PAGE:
Oprah Winfrey Magazine’s First Cover Not to Feature Oprah Will Feature Breonna Taylor

For the first time in 20 years, Oprah Winfrey will not be on the cover of her monthly magazine,“O, Oprah’s magazine.” Instead, Breonna Taylor will take the cover of an issue focused on anti-racism and white privilege.

The September issue hits newsstands August 11.

In a statement provided by Carrie Carlson, director of public relations for Hearst Magazines, Winfrey and the O team began discussions on how the brand could raise awareness about police brutality against black Americans following the death of George Floydthe 46-year-old black man who died May 25 after a Minneapolis police officer knelt on his neck.

And that’s why she’s dedicating her magazine to Taylor, the young black woman who was fatally shot by police who burst into her Louisville home on March 13.

The special issue examines systematic racism and includes lists of anti-racist actions readers can take in, such as black-owned businesses they can support, organizations they can donate to, petitions they can sign, articles they can read and more, the statement said.

In one column, “Hard White Truths,” white readers share “when they were most aware of their white privilege — and what they are doing, in the wake of thunderous calls for justice, to dismantle the status quo” .

In Winfrey’s Column “What I Know For Certain” she writes: “We cannot be silent.”

“We must use any megaphone to demand justice. And that’s why Breonna Taylor is on the cover of O magazine.”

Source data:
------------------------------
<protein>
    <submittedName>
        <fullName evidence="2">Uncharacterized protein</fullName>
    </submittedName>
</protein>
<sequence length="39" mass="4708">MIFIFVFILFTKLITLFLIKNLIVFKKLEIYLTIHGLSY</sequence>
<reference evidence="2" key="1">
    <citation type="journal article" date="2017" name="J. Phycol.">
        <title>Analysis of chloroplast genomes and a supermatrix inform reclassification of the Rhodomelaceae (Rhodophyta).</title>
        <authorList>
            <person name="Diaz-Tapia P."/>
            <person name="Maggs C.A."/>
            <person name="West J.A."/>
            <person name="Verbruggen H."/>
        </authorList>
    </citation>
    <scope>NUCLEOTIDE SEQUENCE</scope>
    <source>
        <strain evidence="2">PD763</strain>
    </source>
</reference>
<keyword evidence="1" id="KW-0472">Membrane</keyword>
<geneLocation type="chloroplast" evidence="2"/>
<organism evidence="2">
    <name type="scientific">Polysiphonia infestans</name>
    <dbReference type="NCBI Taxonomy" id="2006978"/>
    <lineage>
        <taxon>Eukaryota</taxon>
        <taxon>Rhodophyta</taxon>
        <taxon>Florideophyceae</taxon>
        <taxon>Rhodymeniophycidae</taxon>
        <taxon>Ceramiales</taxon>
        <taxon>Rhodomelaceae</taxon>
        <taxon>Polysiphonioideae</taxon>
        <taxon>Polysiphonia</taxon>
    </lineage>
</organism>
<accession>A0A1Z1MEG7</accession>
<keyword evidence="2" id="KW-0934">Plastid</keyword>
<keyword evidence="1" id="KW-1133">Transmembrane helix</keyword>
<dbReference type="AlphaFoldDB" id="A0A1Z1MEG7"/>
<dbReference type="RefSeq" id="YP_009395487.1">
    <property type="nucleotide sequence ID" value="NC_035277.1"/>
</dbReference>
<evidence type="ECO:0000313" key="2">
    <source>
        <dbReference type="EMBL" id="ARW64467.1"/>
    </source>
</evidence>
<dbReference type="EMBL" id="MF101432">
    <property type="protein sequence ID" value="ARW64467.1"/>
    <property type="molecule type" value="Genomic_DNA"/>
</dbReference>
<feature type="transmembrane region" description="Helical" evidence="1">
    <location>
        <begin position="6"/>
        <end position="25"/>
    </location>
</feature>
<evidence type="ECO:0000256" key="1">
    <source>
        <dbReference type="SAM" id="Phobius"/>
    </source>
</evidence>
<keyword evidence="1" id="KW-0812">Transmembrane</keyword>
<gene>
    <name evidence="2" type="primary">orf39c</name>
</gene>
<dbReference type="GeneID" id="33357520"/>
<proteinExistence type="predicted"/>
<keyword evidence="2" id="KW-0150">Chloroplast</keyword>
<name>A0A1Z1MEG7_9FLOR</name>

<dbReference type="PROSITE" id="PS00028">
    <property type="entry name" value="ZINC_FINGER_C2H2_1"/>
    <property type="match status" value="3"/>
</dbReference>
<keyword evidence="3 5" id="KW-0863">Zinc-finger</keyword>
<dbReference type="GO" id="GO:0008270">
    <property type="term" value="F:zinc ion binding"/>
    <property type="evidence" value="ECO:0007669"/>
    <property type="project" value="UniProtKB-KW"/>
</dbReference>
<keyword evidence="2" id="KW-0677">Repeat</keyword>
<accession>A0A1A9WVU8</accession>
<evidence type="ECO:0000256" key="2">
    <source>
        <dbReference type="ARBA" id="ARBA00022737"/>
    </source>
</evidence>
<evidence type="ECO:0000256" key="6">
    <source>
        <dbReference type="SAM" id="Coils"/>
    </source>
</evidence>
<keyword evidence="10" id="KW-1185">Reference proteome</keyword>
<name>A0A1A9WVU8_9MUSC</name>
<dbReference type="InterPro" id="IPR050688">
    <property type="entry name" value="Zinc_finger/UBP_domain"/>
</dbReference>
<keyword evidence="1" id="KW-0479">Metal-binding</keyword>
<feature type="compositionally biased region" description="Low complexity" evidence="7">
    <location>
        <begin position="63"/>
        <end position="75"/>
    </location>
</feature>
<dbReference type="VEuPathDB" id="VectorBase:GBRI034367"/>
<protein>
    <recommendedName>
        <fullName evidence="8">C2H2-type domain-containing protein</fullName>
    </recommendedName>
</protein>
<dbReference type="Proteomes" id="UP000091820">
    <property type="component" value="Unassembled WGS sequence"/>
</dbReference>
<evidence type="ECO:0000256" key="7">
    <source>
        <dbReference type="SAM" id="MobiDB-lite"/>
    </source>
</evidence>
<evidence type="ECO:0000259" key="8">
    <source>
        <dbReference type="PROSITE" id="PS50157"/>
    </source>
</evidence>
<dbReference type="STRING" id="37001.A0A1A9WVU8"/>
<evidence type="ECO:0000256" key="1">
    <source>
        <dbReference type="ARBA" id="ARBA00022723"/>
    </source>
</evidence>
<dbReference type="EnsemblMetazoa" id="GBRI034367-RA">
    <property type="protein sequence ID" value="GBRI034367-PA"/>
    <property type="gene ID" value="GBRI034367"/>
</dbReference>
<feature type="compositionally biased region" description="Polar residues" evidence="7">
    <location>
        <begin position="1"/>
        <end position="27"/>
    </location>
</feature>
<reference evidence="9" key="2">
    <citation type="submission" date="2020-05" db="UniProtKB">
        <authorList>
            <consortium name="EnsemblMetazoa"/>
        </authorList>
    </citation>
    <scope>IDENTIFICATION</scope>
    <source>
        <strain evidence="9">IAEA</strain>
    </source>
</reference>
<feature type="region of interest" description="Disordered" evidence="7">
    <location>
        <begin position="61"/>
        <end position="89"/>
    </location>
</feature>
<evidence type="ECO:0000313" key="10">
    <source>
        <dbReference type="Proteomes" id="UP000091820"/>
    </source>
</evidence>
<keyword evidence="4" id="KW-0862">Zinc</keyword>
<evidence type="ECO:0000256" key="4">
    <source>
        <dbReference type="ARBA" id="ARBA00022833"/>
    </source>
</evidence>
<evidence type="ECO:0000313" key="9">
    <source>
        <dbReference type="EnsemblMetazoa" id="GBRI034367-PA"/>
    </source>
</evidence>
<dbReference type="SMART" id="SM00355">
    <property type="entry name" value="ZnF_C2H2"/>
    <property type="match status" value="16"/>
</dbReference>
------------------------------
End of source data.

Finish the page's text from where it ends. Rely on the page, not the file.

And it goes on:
She continued: “As the great-great-granddaughter of slaves, I know that in another time my name would have been on someone’s ledger. These records come to mind when I see the names of black women killed by the police. Breonna Taylor and too many others like her. I see the names, I think of the registers, I feel the connection between the generations: the refusal to value the lives of black women. And I feel a personal connection. Because I am those women.

The cover image, which features a photo of Taylor in front of a yellow background, was created by Alexis Franklina 24-year-old self-taught digital artist.

“I’m so happy to play a small part in this long-awaited, world-changing tale of racial injustice and police brutality,” she said. “The original photo is one that Breonna took herself and has repeatedly made headlines. Looking at it, I see an innocence, simple yet powerful. Maintaining that was essential for me.

The news comes after the magazine’s recent decision to move to a more “digital-centric” platform.

In a statement to USA TODAY on Monday, a representative for the magazine’s publisher said that while the brand is here to stay, it is redesigning its print editions. There will still be monthly print editions through December 2020, but the future of its print publications remains uncertain.

Winfrey did, however, offer another surprise: a new show, “The Oprah Conversation,” will debut exclusively on Apple TV+ for free starting July 30.

Amanda P. Whitten